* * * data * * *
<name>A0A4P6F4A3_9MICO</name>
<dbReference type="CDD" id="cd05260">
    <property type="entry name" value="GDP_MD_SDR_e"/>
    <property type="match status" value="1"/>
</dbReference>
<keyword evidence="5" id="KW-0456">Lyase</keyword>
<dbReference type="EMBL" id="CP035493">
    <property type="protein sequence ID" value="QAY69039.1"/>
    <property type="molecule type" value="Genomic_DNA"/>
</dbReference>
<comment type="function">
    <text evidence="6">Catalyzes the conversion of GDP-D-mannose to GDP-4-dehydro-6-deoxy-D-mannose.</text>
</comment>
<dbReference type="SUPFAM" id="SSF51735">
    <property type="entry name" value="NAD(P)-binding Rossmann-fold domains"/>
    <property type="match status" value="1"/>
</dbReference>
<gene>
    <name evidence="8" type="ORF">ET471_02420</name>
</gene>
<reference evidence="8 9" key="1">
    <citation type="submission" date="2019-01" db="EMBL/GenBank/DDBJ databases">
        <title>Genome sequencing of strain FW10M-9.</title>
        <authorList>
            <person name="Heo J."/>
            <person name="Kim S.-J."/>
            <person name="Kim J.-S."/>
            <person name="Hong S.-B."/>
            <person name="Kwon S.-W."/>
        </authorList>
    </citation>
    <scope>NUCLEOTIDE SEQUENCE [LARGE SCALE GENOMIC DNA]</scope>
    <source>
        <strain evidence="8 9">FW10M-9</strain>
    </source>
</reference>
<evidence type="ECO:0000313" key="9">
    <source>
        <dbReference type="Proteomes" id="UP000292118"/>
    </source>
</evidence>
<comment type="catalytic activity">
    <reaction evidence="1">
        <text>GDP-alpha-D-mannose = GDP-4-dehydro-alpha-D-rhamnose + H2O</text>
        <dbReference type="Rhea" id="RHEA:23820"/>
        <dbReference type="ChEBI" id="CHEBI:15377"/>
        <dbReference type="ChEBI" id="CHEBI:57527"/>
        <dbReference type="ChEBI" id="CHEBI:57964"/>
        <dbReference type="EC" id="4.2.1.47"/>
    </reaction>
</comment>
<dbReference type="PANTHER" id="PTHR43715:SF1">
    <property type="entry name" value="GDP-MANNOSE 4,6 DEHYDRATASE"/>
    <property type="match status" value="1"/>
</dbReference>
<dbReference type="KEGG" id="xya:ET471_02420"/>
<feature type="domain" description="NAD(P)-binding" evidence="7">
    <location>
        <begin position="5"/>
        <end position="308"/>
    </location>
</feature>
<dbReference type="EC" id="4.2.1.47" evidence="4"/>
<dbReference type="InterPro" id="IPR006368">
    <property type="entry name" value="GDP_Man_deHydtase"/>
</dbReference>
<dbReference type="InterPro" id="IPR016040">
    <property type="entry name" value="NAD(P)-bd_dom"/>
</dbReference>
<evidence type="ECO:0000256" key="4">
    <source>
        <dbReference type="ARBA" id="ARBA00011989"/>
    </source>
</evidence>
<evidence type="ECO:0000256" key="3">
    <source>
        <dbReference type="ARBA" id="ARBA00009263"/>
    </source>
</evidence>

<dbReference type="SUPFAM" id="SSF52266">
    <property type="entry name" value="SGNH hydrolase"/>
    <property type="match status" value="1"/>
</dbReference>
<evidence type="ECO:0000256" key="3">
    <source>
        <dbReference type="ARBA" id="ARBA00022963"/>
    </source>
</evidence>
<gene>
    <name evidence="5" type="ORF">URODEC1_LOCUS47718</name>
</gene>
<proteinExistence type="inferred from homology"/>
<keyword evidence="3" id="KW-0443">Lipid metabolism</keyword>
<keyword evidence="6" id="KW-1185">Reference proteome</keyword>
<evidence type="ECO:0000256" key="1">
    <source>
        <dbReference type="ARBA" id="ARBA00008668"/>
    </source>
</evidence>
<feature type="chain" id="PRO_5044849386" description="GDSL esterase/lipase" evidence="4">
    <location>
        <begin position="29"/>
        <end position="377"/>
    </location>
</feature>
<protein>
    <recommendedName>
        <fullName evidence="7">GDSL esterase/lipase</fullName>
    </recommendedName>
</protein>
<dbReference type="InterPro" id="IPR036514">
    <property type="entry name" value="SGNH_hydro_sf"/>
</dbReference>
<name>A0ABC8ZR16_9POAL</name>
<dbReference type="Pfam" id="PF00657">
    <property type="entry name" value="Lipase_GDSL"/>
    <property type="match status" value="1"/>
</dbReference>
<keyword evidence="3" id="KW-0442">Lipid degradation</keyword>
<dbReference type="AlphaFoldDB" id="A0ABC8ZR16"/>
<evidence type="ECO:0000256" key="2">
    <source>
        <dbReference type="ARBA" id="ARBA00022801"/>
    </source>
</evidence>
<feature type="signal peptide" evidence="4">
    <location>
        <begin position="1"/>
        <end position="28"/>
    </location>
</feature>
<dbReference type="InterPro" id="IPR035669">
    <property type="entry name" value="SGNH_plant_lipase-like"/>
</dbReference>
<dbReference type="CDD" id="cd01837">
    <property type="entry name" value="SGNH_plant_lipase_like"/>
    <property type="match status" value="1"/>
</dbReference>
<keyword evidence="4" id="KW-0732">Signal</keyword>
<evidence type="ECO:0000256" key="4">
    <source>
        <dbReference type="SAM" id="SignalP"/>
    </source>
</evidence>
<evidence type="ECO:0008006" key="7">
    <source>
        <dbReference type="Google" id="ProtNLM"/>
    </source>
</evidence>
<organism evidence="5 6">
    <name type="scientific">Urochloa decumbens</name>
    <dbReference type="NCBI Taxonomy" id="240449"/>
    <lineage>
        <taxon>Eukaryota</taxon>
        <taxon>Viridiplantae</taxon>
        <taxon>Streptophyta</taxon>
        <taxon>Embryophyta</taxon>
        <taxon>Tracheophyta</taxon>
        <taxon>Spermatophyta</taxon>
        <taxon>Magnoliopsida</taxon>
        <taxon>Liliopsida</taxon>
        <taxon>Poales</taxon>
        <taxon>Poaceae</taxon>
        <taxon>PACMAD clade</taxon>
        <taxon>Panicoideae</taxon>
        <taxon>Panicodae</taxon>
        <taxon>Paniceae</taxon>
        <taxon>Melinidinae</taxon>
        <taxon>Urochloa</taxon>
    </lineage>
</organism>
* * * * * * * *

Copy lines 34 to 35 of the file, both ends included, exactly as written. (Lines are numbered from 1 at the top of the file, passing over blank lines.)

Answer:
        <strain evidence="8 9">FW10M-9</strain>
    </source>